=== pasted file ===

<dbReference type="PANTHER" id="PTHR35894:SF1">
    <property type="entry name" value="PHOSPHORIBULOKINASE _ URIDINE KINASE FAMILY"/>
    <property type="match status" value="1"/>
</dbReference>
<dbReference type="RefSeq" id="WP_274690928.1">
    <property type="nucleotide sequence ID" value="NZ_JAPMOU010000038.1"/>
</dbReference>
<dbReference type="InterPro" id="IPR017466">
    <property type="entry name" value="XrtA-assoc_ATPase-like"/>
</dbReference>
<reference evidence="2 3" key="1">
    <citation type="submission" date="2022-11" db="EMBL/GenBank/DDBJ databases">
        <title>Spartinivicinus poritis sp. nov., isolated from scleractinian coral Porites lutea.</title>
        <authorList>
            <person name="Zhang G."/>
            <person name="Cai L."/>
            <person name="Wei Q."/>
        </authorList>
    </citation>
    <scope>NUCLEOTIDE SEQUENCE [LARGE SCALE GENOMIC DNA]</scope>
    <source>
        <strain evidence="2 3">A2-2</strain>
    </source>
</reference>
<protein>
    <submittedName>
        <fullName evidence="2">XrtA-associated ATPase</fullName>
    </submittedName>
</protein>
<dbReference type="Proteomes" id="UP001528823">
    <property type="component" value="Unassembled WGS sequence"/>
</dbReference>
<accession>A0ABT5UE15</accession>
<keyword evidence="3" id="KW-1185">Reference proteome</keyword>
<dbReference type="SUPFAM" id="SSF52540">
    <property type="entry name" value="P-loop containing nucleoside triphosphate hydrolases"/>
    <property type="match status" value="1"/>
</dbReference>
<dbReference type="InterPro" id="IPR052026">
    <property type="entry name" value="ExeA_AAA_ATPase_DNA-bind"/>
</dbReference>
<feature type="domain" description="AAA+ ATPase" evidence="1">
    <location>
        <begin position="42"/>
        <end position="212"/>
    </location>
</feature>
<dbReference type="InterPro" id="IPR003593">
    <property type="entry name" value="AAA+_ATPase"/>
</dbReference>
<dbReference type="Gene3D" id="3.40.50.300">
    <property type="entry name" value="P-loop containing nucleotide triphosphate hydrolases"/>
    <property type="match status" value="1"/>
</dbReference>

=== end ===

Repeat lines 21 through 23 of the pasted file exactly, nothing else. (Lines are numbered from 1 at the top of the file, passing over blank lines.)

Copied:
    <source>
        <strain evidence="2 3">A2-2</strain>
    </source>